Banking on Buyouts in Biotech: Is It Smart?

by Jeff Reeves | August 24, 2012 10:50 am

[1]Is it safe to buy biotech stocks, when the rumours/news is out about their buyouts? — Ashwani

Is it ever “safe” to buy biotechs? These are some of the most volatile investments on Wall Street — able to make or break your portfolio overnight.

For starters, let’s be honest about most biotech stocks. They’re simply launching pads that in a best-case scenario see their innovative drugs pass clinical trials with flying colors and win FDA approval, causing the stock to blast off. Then shortly after, Big Pharma comes knocking with a buyout that sends the stock screaming even higher[2].

Worst-case scenario, on the other hand, is a failure of the new treatments that results in the company blowing up on the launch pad.

The result can be either huge profits for investors or a painful loss. There’s rarely a middle road.

Understand this first and foremost: Biotechs and upstart medical device stocks are a risky game.

Second, remember that buyouts are the name of the game — so rumors constantly circulate with varying degrees of truthfulness. Unscrupulous investors may be simply looking to “pump and dump,” so always take everything with a grain of salt.

That said, buyouts happen — and can deliver big profits when they do.

Take Human Genome Sciences (NASDAQ:HGSI[3]), bought out by GlaxoSmithKline (NYSE:GSK[4]) for $14.25 a share after trading as low as $7 just weeks before the deal. Or Amylin Pharmaceuticals (NASDAQ:AMLN[5]), bought by Bristol-Myers Squibb (NYSE:BMY[6]). The Amylin-BMY deal[7] kept creeping up before finishing at $31 a share, providing a quick doubler for AMLN shareholders.

These are the dream stocks. But don’t forget the nightmares out there.

Those are companies like MAKO Surgical (NASDAQ:MAKO[8]), which is down 41% this year, back to 2010 valuations, as its technology for knee-replacement surgery hasn’t panned out as investors planned. Other flops include Dendreon (NASDAQ:DNDN[9]), down 35% year-to-date, and Progenics Pharmaceuticals (NASDAQ:PGNX[10]), which lurched down about 50% just a few weeks ago.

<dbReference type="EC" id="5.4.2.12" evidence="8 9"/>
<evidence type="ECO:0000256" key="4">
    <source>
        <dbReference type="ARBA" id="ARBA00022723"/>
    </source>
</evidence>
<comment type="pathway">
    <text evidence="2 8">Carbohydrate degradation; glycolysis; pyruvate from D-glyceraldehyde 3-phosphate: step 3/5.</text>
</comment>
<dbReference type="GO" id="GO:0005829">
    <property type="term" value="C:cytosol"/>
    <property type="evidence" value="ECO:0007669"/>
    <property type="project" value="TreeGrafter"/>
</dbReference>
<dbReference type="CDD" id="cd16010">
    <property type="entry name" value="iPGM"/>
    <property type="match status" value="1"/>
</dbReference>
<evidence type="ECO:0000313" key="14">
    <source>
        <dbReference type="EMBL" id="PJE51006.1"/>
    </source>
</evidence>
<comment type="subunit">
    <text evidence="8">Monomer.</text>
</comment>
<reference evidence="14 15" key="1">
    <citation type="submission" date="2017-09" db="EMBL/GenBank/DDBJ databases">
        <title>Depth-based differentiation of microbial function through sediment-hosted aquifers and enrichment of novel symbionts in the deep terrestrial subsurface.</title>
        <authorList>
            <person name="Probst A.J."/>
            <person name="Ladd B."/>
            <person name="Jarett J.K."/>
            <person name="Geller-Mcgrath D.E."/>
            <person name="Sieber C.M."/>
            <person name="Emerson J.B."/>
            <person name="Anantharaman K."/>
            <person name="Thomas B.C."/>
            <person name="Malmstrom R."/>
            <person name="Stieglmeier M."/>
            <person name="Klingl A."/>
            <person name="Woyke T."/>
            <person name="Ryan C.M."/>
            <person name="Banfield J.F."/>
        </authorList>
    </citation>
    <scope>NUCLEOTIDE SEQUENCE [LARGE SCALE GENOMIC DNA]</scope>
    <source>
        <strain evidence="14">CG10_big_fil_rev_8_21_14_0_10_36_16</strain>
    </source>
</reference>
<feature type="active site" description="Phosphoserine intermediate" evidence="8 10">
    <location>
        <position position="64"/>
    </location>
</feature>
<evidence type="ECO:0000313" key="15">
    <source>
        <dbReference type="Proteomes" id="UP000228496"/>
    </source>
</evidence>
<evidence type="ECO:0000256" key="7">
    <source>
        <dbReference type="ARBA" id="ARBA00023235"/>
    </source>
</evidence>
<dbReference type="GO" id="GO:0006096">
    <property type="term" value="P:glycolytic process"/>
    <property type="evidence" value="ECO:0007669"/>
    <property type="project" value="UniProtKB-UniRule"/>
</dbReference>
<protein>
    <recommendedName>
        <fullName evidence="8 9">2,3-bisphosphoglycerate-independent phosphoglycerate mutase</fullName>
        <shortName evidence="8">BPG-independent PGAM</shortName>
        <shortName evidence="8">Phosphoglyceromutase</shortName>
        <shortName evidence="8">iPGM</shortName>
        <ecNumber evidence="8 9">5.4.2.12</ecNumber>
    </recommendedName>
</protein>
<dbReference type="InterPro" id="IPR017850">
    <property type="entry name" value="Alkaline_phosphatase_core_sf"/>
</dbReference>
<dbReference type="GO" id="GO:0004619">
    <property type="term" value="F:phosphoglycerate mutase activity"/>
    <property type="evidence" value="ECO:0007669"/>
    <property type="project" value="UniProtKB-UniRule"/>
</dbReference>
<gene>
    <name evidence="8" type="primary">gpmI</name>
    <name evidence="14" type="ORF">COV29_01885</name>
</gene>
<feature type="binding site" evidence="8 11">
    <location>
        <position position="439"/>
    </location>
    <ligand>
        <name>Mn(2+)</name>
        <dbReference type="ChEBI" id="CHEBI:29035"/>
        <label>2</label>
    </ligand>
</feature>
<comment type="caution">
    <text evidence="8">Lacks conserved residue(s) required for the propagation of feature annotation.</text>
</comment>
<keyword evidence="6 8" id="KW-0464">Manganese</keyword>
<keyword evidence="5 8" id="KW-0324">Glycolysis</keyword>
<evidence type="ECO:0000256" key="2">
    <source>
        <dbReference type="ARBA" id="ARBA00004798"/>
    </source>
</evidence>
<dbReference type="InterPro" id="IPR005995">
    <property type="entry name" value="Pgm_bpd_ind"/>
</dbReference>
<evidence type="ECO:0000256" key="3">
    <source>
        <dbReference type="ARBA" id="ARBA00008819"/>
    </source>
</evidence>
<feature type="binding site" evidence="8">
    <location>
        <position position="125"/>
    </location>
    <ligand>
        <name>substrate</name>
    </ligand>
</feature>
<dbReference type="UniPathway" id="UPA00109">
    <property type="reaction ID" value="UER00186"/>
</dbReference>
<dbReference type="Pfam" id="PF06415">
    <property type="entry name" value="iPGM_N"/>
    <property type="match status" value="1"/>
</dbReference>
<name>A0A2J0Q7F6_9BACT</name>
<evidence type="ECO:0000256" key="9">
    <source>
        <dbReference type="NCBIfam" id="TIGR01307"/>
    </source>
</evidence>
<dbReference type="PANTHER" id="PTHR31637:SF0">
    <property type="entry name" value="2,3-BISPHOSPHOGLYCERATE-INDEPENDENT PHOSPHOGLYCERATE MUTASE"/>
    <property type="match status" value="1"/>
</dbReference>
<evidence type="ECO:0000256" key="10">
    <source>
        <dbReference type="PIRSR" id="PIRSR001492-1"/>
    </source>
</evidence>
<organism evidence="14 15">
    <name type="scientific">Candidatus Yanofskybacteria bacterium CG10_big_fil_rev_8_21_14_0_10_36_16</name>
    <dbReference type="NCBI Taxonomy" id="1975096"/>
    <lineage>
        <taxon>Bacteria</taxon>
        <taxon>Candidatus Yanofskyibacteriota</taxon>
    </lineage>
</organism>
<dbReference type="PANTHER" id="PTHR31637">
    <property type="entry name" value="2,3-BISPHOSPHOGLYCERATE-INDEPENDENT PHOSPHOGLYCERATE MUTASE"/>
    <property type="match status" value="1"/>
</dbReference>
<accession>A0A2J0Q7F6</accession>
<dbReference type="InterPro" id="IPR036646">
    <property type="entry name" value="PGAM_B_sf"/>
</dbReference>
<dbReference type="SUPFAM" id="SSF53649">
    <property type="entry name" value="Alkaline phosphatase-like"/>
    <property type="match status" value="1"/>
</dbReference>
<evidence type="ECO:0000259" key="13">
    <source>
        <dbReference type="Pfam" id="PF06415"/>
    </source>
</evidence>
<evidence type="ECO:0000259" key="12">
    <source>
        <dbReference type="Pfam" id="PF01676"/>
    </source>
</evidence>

There’s nothing inherently wrong with biotech investing, but unless you’re willing to do the legwork on FDA trials and medical studies, and unless you have a good knowledge of science to fully comprehend how the drugs work and what they treat … well, I’d steer clear.

Small-cap biotechs are exciting because of the profits they can deliver. But if you’re a novice with no medical background and no interest in getting lost in journal articles on genetic disorders, you’re better served investing in a safer and more accessible corner of the market.

But if you don’t mind the risk and relish the research, there are big profits to be had — particularly if a hit drug makes your holding a buyout target. That’s the ultimate payoff for a biotech investor.

Just beware that if you’re reading the rumor on Seeking Alpha or, some of the buyout hopes may already be priced in as a premium … and if it doesn’t happen, you’ll be left holding the bag.

Jeff Reeves is the editor of and the author of “The Frugal Investor’s Guide to Finding Great Stocks.”[11] Write him at or follow him on Twitter via @JeffReevesIP. As of this writing, he did not own a position in any of the stocks named here.

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  2. Big Pharma comes knocking with a buyout that sends the stock screaming even higher:
  3. HGSI:
  4. GSK:
  5. AMLN:
  6. BMY:
  7. Amylin-BMY deal:
  8. MAKO:
  9. DNDN:
  10. PGNX:
  11. “The Frugal Investor’s Guide to Finding Great Stocks.”:

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